COUNTY GIVES BOOT TO VOTERS WHO MOVED

Wilkes-Barre, Times-Leader

By JENNIFER LEARN-ANDES

Saturday, March 05, 2005     Page: 3A

WILKES-BARRE – Thousands of people have been removed from Luzerne County’s voter registration rolls as part of the first purge in more than a decade, county Election Bureau Director Leonard Piazza said Friday.

The county had the authority to take the people off the list because they responded to a mailing verifying they had moved outside the county, Piazza said during Friday’s election board meeting. He could not offer a precise number Friday.

Another 5,118 voters who didn’t respond to mailings were put on “inactive” status, which means they must sign a special form at polling places if they want to vote. These voters will be removed from the registration entirely if they don’t vote during the next two federal elections in 2006 and 2008, Piazza said.

As part of the purge, 19,000 notices were sent to people who had filed address changes with a post office from 1994 through 2004, Piazza said. Follow-up mailings were sent to forwarding addresses as an extra precaution.

The county will conduct an annual mailing to voters who have sought postal address changes, Piazza said. A contractor handled the mass mailing, but Piazza hopes to conduct the annual purges in-house to save money.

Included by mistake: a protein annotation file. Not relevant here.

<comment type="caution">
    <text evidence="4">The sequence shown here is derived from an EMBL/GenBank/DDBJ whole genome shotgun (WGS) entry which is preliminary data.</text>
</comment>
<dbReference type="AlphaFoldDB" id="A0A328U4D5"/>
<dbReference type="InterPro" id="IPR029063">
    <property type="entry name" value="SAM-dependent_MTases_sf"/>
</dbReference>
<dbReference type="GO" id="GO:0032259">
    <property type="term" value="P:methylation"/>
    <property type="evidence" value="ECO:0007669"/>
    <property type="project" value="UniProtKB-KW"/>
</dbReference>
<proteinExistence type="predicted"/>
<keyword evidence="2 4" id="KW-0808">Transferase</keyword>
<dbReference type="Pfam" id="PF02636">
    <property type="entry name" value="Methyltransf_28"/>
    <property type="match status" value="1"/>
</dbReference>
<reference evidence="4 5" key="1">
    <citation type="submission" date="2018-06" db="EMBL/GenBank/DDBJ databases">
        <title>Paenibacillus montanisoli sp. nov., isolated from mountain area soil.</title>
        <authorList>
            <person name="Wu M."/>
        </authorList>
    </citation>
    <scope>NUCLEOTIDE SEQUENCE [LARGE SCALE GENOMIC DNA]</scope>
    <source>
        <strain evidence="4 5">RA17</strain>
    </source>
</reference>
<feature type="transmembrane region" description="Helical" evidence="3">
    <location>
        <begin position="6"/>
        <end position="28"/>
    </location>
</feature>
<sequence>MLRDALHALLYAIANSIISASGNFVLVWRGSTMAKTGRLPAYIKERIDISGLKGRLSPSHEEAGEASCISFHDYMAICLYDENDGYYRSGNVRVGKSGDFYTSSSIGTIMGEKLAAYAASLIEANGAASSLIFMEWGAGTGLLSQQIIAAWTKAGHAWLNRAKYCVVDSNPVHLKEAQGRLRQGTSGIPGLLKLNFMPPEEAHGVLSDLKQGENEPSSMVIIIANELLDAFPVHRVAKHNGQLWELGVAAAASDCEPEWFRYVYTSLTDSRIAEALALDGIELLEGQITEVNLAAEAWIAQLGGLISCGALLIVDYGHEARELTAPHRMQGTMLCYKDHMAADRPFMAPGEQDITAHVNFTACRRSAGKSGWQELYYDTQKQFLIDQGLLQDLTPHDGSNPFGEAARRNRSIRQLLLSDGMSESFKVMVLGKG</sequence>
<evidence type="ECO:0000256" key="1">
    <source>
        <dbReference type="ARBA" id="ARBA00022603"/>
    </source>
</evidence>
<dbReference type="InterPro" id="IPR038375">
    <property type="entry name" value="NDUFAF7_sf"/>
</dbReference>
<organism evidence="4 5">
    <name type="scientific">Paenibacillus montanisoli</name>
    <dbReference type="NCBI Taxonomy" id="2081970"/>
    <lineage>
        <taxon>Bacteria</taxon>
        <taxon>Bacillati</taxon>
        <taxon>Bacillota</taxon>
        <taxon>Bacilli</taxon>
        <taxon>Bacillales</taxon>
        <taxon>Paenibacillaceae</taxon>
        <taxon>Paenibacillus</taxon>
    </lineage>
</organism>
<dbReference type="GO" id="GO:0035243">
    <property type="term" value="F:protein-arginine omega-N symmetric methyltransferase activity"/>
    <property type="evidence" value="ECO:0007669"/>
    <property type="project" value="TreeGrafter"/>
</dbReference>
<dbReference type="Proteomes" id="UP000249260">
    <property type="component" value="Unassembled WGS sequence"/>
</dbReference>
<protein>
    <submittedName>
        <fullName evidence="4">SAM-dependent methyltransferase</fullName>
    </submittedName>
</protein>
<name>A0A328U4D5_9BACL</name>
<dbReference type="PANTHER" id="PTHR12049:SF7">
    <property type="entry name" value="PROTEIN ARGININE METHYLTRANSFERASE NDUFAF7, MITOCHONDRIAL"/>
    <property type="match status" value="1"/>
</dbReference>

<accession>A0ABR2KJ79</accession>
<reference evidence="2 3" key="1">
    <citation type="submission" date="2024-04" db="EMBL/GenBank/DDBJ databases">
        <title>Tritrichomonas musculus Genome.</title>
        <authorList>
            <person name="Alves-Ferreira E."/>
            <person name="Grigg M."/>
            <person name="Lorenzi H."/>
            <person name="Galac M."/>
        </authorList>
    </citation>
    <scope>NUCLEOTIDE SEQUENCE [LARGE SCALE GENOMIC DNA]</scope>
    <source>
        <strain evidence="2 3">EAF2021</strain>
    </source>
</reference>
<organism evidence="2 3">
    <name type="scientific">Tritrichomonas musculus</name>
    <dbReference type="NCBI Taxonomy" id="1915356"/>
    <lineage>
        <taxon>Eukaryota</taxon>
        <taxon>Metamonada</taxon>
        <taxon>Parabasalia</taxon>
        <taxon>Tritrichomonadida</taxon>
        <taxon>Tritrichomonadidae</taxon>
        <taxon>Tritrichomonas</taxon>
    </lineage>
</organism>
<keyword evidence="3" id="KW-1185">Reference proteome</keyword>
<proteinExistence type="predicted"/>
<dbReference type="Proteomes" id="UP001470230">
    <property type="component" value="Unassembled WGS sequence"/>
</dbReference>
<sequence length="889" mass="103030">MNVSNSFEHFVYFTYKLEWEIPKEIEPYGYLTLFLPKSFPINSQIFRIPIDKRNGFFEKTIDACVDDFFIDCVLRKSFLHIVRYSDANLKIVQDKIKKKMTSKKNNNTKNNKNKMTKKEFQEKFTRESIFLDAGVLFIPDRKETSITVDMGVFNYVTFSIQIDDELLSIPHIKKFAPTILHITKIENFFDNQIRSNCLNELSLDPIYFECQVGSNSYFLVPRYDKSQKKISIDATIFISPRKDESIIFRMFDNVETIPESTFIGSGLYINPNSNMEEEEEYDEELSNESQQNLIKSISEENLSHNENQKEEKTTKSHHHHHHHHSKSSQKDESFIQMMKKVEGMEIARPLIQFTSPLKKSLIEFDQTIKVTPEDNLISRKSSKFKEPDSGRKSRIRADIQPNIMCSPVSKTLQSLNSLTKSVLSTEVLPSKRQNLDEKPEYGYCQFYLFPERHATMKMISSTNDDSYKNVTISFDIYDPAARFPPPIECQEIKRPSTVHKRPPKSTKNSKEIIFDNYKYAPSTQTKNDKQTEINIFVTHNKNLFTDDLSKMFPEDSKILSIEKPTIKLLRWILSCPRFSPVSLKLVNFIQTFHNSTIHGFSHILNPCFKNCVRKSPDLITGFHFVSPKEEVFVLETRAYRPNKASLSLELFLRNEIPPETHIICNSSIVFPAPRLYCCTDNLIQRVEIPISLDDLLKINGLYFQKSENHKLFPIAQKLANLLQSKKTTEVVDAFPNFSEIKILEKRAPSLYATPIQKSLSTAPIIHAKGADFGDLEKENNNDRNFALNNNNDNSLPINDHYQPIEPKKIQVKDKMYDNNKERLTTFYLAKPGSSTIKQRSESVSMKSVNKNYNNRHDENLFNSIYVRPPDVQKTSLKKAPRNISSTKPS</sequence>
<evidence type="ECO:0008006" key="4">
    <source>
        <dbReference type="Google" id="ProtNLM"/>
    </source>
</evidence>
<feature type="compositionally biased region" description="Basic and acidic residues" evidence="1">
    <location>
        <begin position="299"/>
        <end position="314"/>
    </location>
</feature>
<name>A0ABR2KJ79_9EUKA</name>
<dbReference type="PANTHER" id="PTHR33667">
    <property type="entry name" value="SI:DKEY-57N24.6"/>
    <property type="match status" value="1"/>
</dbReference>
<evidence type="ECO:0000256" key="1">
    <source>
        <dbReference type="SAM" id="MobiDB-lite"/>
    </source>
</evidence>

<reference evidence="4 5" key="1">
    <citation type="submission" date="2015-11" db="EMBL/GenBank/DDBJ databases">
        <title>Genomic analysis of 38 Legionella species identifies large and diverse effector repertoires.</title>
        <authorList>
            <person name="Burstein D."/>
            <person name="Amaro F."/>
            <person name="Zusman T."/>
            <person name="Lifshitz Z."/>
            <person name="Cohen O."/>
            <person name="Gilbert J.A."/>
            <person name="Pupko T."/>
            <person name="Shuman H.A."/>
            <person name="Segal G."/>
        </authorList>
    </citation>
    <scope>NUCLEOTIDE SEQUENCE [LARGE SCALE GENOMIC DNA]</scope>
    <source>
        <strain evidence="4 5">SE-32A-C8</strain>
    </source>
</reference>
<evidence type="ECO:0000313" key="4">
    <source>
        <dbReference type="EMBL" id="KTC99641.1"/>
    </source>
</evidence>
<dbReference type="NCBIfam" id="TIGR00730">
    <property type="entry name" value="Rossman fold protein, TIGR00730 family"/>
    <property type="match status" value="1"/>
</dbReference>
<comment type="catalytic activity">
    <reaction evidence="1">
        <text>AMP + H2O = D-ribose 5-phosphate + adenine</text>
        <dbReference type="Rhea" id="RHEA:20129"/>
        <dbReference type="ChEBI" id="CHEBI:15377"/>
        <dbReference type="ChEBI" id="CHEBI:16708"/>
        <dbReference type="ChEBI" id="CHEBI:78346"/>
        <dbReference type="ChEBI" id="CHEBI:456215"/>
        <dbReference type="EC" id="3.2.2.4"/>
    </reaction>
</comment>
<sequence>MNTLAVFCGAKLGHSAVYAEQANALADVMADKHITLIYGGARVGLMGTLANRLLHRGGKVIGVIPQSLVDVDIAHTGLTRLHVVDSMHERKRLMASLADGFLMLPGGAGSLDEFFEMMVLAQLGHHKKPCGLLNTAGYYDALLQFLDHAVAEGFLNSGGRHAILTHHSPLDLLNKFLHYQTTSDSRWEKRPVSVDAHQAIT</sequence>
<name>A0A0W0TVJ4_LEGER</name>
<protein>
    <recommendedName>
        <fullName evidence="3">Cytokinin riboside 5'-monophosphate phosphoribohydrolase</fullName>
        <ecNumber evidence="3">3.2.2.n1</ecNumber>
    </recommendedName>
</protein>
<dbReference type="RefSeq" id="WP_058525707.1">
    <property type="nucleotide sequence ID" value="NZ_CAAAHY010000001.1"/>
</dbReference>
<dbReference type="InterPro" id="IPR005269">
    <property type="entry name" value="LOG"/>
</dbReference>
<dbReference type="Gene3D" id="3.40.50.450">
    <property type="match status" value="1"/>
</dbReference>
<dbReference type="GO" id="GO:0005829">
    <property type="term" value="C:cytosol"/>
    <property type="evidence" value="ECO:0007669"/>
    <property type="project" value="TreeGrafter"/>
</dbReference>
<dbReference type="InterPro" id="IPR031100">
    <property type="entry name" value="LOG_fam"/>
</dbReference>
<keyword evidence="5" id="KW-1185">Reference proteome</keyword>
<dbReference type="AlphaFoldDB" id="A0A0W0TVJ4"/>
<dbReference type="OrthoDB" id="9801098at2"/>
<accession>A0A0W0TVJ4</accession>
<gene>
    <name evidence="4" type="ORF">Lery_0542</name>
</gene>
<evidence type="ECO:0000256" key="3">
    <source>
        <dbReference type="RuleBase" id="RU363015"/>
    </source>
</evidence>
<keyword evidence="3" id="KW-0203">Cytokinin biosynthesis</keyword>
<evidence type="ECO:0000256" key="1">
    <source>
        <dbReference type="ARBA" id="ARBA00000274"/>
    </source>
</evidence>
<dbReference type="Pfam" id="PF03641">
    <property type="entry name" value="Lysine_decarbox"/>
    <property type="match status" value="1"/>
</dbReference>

In other business Friday, the board talked about the possibility of increasing some fees to compensate for revenue lost from municipal filing fees. State law recently prevented counties from charging fees for candidates running for some municipal offices. The law is meant to encourage more people to run, but it also means the county will lose anywhere from $5,000 to $7,500 annually.

Commissioner Todd Vonderheid asked Piazza to study the possibility of computerizing campaign finance reports so people could access that information on the Internet instead of being forced to visit the bureau and paying fees for copies.

Commissioner Greg Skrepenak said commissioners, who also sit on the election board, should look at filling a vacant deputy director job in Piazza‘s office.

“We ask a lot of you,” he told Piazza. “And you’ve been very accommodating. I’ve been very pleased with your efforts but I have a concern, especially with elections coming up, that your office is strapped.”

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